With wheat harvest ahead of schedule and hay supplies cut short by increased demand and fewer production acres, double cropping with cover crops might be the answer for many livestock producers, says Justin Fruechte, forage & cover crop specialist for Millborn Seeds, Brookings, S.D.

"Cover crops are a great way to extend the grazing season any year because they are cold tolerant and provide excellent late-season palatability and nutrition for livestock," Fruechte said. "This growing season many livestock producers are faced with some unique challenges – skyrocketing hay prices, reduced pasture health due to drought and weevil infestations in many alfalfa fields – making 2012 an ideal year to plant cover crops after small grain harvest."

Fruechte says the predicted early wheat harvest provides producers with a unique opportunity, because cover crops should be planted by late August.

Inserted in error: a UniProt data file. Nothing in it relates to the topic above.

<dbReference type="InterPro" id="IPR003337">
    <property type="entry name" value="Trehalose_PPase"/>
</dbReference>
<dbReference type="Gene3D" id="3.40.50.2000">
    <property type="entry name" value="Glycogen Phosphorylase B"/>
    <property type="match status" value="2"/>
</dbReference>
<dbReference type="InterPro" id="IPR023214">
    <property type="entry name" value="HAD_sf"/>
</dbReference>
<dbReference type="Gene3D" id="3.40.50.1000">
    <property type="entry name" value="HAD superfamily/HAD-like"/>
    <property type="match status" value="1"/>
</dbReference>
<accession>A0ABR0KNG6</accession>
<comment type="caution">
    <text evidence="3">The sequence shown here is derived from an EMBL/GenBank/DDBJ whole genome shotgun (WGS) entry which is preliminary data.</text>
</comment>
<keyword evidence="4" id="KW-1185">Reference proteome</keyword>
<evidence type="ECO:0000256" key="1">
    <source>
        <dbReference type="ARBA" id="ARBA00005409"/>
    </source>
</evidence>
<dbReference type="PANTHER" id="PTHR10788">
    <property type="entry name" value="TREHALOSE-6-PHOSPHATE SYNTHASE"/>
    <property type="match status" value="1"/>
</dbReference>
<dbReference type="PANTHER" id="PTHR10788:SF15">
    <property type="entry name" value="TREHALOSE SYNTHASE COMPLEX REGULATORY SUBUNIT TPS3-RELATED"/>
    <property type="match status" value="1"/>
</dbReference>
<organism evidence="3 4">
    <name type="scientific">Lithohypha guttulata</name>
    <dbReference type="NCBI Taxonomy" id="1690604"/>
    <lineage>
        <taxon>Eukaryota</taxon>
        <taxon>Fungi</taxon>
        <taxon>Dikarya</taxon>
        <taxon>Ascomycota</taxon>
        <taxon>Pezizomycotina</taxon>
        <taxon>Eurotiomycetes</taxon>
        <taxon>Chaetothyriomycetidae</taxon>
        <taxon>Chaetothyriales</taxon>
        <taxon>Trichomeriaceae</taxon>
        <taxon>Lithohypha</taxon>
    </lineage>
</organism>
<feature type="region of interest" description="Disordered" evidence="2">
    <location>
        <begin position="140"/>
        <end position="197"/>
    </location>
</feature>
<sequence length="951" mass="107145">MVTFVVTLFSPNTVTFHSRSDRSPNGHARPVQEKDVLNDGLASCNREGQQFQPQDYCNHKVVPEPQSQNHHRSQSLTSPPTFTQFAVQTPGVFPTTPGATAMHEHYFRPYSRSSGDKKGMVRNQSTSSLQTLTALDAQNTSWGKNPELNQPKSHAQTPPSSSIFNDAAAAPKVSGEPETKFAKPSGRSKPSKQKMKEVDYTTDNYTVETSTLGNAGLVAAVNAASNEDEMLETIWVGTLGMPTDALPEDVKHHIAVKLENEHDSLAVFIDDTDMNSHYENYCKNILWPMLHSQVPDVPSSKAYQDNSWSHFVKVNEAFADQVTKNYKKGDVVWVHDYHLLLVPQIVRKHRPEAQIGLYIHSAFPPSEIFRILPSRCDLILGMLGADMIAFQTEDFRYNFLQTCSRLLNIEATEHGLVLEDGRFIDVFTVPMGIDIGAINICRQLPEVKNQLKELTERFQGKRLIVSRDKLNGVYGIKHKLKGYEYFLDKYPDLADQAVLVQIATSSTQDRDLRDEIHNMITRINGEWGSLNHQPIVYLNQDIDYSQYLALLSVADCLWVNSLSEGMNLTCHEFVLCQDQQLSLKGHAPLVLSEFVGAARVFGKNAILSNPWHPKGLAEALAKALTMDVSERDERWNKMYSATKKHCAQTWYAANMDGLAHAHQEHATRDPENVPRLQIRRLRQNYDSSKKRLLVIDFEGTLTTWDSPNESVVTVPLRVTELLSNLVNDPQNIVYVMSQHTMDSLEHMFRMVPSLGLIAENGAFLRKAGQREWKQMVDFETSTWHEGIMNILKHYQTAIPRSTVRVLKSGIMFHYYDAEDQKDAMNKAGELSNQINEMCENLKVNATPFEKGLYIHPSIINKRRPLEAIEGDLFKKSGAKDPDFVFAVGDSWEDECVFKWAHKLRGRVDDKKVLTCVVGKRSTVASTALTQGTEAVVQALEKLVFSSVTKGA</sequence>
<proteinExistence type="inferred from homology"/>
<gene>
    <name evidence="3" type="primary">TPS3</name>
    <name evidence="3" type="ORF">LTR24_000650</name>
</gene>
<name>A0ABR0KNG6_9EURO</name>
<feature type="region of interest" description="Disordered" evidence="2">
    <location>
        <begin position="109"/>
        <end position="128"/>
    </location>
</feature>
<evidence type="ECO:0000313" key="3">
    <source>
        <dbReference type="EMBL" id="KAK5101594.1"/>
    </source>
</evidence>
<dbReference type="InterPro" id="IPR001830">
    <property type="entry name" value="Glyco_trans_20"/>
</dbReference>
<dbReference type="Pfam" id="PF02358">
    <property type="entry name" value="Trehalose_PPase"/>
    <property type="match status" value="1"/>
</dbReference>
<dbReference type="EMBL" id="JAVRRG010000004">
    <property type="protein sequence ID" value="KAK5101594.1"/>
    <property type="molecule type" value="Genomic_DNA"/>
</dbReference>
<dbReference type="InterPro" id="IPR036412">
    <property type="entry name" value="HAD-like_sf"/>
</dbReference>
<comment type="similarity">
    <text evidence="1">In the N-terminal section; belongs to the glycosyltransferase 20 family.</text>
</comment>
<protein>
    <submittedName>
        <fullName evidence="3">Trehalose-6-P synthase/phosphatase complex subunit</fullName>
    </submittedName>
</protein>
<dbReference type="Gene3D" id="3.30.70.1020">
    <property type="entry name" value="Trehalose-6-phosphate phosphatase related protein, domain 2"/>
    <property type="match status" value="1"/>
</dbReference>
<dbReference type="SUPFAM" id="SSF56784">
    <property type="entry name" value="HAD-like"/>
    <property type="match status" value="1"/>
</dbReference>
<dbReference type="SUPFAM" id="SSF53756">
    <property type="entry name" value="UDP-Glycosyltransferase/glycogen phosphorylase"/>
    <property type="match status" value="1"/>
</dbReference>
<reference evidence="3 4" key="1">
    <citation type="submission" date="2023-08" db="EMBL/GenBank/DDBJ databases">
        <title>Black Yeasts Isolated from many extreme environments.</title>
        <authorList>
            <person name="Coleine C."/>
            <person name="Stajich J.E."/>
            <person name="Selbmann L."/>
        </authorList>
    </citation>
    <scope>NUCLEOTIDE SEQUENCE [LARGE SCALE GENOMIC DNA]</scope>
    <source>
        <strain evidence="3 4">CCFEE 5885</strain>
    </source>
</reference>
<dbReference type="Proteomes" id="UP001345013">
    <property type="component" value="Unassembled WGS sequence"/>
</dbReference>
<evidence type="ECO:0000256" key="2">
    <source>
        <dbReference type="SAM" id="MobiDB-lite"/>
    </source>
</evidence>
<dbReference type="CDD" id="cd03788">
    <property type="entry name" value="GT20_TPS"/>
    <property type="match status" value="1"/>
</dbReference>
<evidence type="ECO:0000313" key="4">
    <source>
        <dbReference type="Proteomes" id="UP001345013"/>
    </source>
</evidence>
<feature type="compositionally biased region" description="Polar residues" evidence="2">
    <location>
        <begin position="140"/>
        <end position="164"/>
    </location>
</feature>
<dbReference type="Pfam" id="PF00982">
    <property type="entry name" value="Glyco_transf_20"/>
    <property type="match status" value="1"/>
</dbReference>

For grazing purposes he recommends planting a mixture of brassica species – turnips, radishes, dwarf essex rape and new hybrids such as Hunter or Winfred which were specifically developed for late-season grazing.

Millet Makes Great Late-Season Hay
Fruechte adds that producers looking for a late-season hay crop should consider planting early maturing millet.

"If planted in July, a crop of German or Japanese Millet can be hayed by September," he said.

For growers interested in a hay crop that will also extend their grazing season, he adds that once hayed in September, Japanese millet will regrow giving cattle fresh forage to graze late into the fall.

To learn more about millet as a hay crop and double cropping with cover crops; and to receive recommendations for a mixture that will work in your specific soil type and growing conditions contact Fruechte at 888-498-7333 or [email protected].